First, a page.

It's Time for a Shoppers' Bill of Rights

Shopper bill of rights Mark Lennihan, AP
Mark Lennihan, AP
In the wake of a number of high-profile cruise ship disasters, the cruise industry announced this week that it had approved a passengers' bill of rights. The document, which the industry says will be legally binding, mainly concerns passengers' rights in instances where a ship has become disabled.

It resembles a similar bill of rights for airline passengers that the Department of Transportation drew up in 2011. Those rules concerned procedures for dealing with lengthy tarmac delays, lost baggage, and similar issues.

That got us thinking: If cruise ship passengers and air travelers have their own bills of rights, why shouldn't shoppers?

Sure, visitors to retail stores typically don't encounter situations as maddening as being stranded on a floating hotel where the bathrooms don't work, or trapped in a cramped coach-class seat while their flight sits on a tarmac for hours. But the shopping experience is still riddled with frustrations, and less-savvy shoppers are often taken advantage of by dodgy pricing, pushy salespeople and inconsistent policies.

We'd love to see a self-policing effort by the industry to assure shoppers that they can expect certain standards of treatment when they walk into a store. Here are a few things we would include in a shopper's bill of rights.

The Right to Reasonable Fine Print

When retailers run sales and coupons, they include fine print that limits what the deal actually applies to. In most cases, it's relatively harmless -- it defines the effective dates of the promotion, and may exclude select items like gift cards and jewelry.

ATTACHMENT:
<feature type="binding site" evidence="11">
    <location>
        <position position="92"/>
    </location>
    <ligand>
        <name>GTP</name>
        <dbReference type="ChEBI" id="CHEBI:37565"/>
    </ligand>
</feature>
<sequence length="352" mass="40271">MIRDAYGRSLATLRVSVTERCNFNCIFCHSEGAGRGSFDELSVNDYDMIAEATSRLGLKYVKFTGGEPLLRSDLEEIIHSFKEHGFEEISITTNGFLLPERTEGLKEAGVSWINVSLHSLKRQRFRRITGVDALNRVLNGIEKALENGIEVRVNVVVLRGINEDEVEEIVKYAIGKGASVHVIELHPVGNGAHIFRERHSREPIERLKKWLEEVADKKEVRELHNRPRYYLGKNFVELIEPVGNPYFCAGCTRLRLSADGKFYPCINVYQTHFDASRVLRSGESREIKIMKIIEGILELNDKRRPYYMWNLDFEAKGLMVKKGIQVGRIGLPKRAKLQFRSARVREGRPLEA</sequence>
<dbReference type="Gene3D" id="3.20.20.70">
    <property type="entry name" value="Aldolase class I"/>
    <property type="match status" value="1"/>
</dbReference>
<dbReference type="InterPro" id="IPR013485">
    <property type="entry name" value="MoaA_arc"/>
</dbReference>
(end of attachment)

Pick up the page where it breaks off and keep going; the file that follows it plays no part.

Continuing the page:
But problems arise when retailers go totally overboard and try to exclude half the store. Department stores like Sears (SHLD) and Macy's (M) tend to hold sales that exclude dozens of brands from the discount, and earlier this year Guitar Center took some heat for a coupon that excluded more than 300 brands.

Sure, in a perfect world everyone would read and understand the fine print. But it's not unreasonable for someone to see "20 percent off everything" and assume that it applies to most of the merchandise in the store.

The Right to Fair Interpretation of the Fine Print

It's bad enough when there's a ton of fine print in the ad. It's even worse when store employees are inconsistent about applying those terms.

The other day I was shopping at Banana Republic (GPS), which was having a 40 percent off sale. I found an item I liked and confirmed that it wasn't excluded in the fine print, but a cashier insisted that the discount did not apply. Only when I threatened to leave empty-handed did she check with a manager and apply the discount.

It's understandable that the price of certain big-ticket purchases -- cars, TVs, and so on -- will depend in part on your ability to successfully haggle down the price. But whether or not a store fairly applies the terms of a deal should not be contingent on your willingness to make a scene.

The Right to Uniform Application of Company Policies

It's not just the fine print on coupons that's often left to the interpretative whims of cashiers and associates. Corporate policies on everything from returns to price-matching are often poorly understood or selectively applied by front-line employees.

In our review of store price-match policies, we noted a report from Cheapism that found that some stores were inconsistent in their application of those policies. At Walmart (WMT), for instance, cashiers insisted on seeing competitors' ads to perform a price-match, despite a company policy that explicitly says that you don't need to show them.

We know it's not easy to educate every last employee about every last policy, especially at an enormous company like Walmart. But those policies don't mean much if the people who have to follow them haven't read them. Which segues nicely into ...

The Right to an Informed Employee

Retail employees also need to be informed about the products they're selling, so that they can give accurate advice to shoppers.

That means if you're buying a TV, you have the right to an employee who can tell you the difference between plasma and LED. If you're buying a bra, you have the right to a saleswoman who can properly fit you. If you're buying a computer, you have the right to a salesperson who can tell you whether or not you really need to pay for an antivirus program.